Figure 6: Clostridium butyricum treatment differently regulated the expression of yellow catfish IL-8 (a) and IL-10 (b) challenged by Aeromonas punctata. Fifteen-day-old yellow catfish were equally divided into two groups and fed with a standard commercial diet mixed with or without 2×108 CFU/g Clostridium butyricum for 30 days. Fish were then exposed to Aeromonas punctata infection by bath infection for 24, 48, and 96 h, followed by RT-PCR analysis of the gene expressions of IL-8 and IL-10. C, control group; CB, Clostridium butyricum treated group. 18S gene served as the internal reference. Results were represented as mean ± SEM. : P<0.05; : P<0.01; : P<0.001.

4. Discussion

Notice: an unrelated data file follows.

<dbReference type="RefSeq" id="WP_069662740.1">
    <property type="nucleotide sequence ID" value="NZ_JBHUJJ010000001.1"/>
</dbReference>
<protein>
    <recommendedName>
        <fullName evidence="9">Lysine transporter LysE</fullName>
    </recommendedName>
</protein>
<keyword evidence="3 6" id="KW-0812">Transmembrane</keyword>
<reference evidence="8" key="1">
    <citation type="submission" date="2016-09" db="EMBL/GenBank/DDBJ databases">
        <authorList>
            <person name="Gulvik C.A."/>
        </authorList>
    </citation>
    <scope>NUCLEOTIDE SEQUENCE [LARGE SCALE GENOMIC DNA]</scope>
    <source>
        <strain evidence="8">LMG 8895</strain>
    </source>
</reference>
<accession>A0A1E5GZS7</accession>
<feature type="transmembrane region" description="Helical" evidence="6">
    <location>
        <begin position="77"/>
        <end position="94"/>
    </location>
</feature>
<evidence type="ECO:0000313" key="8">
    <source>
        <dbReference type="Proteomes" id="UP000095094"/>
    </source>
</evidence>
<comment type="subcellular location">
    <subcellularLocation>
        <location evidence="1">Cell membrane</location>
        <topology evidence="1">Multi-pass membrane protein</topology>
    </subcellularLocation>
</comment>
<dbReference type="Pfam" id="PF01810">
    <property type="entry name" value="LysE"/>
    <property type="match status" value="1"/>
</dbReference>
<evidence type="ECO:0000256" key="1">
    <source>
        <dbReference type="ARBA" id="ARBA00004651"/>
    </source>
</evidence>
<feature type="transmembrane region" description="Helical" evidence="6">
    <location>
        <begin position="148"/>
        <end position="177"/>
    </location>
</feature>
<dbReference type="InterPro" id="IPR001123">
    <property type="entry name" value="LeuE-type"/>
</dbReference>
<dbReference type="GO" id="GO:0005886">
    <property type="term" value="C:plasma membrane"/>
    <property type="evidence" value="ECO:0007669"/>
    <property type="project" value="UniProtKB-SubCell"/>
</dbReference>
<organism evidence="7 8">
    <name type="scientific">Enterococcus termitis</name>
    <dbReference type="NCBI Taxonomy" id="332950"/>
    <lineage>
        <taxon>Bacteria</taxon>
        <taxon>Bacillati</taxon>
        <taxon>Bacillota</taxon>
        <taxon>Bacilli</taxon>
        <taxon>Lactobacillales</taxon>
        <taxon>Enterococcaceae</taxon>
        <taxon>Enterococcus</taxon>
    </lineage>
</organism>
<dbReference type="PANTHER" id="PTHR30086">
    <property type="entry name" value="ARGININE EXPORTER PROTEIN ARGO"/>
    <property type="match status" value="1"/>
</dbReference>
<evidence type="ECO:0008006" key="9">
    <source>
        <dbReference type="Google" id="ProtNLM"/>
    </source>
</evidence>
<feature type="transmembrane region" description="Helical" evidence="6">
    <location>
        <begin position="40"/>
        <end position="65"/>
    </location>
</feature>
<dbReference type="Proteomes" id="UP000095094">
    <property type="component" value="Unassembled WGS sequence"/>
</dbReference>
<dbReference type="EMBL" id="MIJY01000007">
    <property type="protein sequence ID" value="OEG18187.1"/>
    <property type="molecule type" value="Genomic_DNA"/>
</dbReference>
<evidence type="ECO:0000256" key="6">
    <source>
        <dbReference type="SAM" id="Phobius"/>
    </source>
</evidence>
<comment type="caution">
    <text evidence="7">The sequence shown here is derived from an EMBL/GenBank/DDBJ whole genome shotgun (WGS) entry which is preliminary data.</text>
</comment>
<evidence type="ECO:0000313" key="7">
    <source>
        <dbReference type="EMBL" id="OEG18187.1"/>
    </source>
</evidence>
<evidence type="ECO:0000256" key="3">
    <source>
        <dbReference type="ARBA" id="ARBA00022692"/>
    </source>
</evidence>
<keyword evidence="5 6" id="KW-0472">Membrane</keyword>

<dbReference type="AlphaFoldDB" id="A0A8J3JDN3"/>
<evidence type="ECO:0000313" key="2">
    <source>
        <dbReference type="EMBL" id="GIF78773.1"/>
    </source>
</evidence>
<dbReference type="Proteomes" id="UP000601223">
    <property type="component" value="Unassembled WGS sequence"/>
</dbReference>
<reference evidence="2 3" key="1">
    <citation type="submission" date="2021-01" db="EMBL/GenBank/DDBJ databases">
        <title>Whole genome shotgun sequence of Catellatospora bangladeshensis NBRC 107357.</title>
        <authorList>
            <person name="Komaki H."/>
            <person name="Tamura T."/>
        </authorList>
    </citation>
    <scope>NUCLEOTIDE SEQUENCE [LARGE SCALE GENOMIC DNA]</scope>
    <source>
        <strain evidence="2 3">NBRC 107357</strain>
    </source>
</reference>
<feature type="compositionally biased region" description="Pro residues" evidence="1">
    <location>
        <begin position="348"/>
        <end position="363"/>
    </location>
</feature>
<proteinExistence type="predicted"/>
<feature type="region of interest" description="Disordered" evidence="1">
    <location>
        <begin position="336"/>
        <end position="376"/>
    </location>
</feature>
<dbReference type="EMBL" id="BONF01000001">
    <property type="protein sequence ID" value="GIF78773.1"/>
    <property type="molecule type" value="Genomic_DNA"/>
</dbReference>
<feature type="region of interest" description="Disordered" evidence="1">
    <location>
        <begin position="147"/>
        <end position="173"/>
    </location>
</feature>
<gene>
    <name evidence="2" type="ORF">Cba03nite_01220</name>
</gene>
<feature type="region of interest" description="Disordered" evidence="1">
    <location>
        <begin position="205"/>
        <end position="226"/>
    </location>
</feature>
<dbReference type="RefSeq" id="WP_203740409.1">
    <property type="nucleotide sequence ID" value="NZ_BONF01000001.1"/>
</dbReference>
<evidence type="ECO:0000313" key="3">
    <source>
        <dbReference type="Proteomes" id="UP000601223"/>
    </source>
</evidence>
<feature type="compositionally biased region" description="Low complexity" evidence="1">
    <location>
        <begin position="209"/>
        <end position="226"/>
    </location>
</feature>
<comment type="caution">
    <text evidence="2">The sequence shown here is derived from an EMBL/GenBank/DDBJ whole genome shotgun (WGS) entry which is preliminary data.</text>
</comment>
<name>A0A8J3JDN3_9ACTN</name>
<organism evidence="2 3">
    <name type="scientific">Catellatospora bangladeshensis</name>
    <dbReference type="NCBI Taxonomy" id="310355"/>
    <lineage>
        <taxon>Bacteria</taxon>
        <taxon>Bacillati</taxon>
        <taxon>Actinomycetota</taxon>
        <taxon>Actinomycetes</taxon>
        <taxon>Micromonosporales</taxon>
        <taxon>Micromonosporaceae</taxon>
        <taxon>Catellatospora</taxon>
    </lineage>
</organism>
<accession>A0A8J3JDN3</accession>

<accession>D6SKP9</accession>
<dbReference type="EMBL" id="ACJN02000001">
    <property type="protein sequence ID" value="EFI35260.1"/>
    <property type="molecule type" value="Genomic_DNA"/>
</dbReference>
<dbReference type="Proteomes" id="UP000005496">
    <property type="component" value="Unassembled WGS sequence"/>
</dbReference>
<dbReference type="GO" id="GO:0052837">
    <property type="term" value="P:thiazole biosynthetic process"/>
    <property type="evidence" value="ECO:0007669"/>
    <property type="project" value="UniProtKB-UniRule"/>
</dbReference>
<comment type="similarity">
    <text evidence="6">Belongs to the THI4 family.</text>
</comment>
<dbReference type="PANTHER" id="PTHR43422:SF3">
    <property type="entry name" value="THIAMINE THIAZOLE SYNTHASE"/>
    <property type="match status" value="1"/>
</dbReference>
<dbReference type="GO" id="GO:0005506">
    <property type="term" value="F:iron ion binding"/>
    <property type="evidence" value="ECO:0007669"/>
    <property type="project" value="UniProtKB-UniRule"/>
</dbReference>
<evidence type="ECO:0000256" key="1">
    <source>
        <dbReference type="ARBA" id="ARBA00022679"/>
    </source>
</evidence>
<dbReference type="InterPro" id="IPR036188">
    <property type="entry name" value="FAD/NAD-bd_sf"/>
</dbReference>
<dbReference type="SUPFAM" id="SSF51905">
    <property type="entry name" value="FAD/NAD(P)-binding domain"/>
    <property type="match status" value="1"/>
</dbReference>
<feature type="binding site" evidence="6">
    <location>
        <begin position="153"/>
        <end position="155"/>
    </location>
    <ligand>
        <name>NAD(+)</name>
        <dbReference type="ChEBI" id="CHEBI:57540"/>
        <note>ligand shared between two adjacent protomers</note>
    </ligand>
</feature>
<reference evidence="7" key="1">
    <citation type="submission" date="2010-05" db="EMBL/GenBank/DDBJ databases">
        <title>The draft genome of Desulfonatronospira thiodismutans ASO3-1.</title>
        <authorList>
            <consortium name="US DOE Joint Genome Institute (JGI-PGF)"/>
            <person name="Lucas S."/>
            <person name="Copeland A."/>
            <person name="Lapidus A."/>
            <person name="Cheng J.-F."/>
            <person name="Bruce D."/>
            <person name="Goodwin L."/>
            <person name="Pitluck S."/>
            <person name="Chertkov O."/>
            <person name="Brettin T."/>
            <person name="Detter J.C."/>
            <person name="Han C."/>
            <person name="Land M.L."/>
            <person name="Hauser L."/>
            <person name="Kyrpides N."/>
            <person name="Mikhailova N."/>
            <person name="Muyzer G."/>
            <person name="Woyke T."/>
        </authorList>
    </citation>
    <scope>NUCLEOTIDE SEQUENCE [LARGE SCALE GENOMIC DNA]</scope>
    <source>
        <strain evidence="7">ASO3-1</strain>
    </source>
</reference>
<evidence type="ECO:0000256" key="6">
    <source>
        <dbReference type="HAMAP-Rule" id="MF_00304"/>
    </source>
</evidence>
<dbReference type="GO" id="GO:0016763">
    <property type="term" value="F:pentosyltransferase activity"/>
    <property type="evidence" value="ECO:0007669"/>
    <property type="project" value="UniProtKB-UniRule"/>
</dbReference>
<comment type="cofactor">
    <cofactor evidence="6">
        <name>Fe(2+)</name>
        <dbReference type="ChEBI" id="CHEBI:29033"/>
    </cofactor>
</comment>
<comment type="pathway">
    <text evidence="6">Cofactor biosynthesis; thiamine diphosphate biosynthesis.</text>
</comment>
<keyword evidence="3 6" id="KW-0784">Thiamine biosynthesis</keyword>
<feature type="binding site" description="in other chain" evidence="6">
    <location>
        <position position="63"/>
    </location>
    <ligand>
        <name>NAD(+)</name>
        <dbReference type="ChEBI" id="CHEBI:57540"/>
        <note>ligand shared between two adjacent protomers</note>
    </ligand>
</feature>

Bacterial infection is one of the most devastating problems in the fish farming. As the culture of yellow catfish in China has increased rapidly, understanding the innate immunity system of the yellow catfish is significant to enhance its resistance to pathogenic organisms and other environmental stresses. In this study, molecular cloning and gene expression analysis of IL-8 and IL-10 genes in yellow catfish were reported for the first time. The yellow catfish IL-8 and IL-10 genes exhibit similarity in gene structure and amino acid sequence to the counterpart sequences in other fishes, especially the channel catfish. Expression analysis of these two genes revealed a ubiquitous expression in all examined tissues, which suggested that both IL-8 and IL-10 serve critical roles in yellow catfish immunity. Furthermore, the expression patterns of IL-8 and IL-10 in yellow catfish were similar, with relatively high expression levels in the spleen, kidney, and gill as well as lower mRNA abundance in the muscle intestine and liver (Figure 4). Gene expression study in the Atlantic cod (Gadus morhua) also suggests the presence of IL-8 and IL-10 transcripts in the spleen, kidney, and gill [29]. However, for the puffer fish, IL-10 expression cannot be detected in the spleen and gill [35]. These results indicated that the tissue expression patterns of the interleukin gene family may differ in fishes, albeit they have close phylogenetic relationships.